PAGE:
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So I wonder if someone has done all this leg work yet and if so could you give us your impressions... I am waiting for a new network card for my laptop so I can do some N testing. We have a mix of 1100,1130 and some 1140 access points with all of them eventually being upgraded to 1140s.
What I want to do is give the N users the best chance to have great throughput. I figure the best way to do this is allow N on the 5.8Ghz radio and allow G and N on the 2.4Ghz radio. With that in mind I have the following questions. We have a WLSE and are still using IOS mode for our access points.
I know the easy way to disable B on the 2.4Ghz radio is not allow 11mbps or lower.
No problem ... I don't want B anymore. Is there a different command to do this?
Also what IOS command do I use to determine if there are any people using B?
If G and N are allowed on the 2.4Ghz radio do they both work at the same time?
If there are G connections does it change the modulation away from the best/N modulation?
If I want N only on 2.4Ghz do I disable every speed below 54 mbps? Is there a better way to disable G?
If A and N are allowed on the 5.8Ghz radio do they both work at the same time?
If there are A connections does it change the modulation away from the best/N modulation?
If I want N only on 5.8Ghz do I disable every speed below 54 mbps?
There are plenty of places to find this information and I was able to go read up on it before anyone gave impressions.
Here are the answers I have found.
Basically disabling the rate of the protocol you don't want to use seems to be the best way to eliminate that protocol altogether. For example you can disable N on the 2.4 ghz radio by not allowing speed m0-m15 (I guess ).
If you enable N on the 2.4ghz radio you can't enable bonding so there is no need to worry about enhanced troughput on 2.4.
Althoug you will experience better throughput since N interacts with the radio and other clients in such a way that it will perform better when connected at 2.4.
The same is not true of the 5.8ghz radio you can enable bonding so you will get better throughput. I still have not found out exactly how A interferes with N but I am not going to worry about it since new devices will have N.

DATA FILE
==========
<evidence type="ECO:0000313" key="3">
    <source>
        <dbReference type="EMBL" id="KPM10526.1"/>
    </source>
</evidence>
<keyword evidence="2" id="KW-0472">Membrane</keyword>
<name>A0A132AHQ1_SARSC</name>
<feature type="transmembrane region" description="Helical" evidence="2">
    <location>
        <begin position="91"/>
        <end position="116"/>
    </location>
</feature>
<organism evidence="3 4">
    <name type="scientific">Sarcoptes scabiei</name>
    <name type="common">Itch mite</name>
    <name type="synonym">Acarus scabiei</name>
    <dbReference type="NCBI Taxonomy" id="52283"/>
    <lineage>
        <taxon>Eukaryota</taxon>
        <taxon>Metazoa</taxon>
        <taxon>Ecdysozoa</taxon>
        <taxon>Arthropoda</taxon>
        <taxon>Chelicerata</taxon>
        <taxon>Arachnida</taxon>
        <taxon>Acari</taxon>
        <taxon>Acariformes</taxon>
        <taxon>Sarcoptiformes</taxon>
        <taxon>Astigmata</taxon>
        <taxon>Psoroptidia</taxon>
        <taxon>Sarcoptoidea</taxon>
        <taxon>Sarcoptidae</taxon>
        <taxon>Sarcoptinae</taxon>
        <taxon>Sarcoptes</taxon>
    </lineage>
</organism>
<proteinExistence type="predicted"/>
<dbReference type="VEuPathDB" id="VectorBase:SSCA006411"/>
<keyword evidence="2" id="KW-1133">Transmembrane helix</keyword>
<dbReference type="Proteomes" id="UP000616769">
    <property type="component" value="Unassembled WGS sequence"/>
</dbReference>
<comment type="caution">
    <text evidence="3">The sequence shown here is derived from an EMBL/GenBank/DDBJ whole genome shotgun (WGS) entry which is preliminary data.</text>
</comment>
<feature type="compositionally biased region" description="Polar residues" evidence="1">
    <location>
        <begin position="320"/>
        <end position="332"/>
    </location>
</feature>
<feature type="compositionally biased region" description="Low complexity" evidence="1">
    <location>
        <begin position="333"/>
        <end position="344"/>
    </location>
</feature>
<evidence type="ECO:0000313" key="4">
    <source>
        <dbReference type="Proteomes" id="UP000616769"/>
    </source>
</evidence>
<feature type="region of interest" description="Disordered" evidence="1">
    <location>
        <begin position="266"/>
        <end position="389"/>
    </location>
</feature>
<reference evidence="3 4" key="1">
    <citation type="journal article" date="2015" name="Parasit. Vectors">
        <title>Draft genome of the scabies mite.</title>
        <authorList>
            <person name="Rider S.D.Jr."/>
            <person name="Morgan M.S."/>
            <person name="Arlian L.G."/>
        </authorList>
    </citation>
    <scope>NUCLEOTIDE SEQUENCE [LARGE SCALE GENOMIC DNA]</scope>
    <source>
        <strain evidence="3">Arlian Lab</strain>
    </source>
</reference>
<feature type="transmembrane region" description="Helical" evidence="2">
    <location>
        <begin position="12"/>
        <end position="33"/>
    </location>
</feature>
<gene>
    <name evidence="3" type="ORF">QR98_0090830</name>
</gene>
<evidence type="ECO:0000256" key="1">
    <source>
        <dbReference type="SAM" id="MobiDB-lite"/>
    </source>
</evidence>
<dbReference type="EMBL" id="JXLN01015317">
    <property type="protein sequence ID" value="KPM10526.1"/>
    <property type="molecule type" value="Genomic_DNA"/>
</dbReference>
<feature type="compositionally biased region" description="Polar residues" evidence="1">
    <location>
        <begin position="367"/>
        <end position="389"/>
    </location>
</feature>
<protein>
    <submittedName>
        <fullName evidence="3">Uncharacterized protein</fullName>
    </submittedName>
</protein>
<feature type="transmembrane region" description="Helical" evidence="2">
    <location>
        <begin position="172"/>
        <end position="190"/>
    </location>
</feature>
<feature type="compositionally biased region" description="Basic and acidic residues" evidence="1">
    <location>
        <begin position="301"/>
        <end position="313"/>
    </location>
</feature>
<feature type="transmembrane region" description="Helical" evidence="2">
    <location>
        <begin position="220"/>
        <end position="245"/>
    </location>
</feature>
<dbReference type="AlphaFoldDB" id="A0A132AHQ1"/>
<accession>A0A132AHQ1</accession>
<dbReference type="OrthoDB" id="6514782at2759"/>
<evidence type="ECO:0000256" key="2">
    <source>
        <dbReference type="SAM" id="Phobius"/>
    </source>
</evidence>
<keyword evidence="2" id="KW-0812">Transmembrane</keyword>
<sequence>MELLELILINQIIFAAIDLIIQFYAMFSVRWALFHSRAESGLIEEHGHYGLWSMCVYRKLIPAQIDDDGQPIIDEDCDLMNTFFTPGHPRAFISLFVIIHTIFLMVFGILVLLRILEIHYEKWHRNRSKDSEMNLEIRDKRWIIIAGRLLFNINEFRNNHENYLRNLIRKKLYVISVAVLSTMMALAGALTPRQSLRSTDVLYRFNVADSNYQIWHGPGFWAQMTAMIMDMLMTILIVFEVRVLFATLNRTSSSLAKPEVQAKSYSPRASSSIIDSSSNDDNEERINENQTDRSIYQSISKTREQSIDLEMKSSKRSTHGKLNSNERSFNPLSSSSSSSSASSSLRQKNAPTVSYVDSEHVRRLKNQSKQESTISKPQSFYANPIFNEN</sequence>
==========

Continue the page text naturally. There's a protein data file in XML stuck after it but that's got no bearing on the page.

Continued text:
I have configured my access point identically as before but enabled the 5.8ghz radio, enabled beam forming on both radios and allowed bonding on the 5.8ghz radio.
I supposed I was confused on the modulation and speed thing, they go hand in hand, so if your N client is sharing the radio with a G client you will be stuck using the modulation and speed of the G client. (I may still be confused, someone clarify this for me?) Although N supports High Throughput (HT) in all cases which makes it interact with the AP better?
Anyhow no matter how confused I am the bottom line that I understand is "Don't try to do anything special with your 2.4ghz radio (except for beamform) and do it all on the 5.8 radio since it has so many more channels you can now bond a couple of them" (I originally thought N on 2.4 would allow G to work on a single channel and N to bond and still interoperate). When upgrading access points with the improved antenna MIMO 5.8ghz will work almost exactly as good as the old 2.4 and 2.4 will have about 20% better coverage. Previously I found that 5.8ghz was useless and never used it. The design guide seems to skim over A interfereing with N on 5.8 except for saying there are not enough A clients to worry about, througput will still be better and A is on it's way out...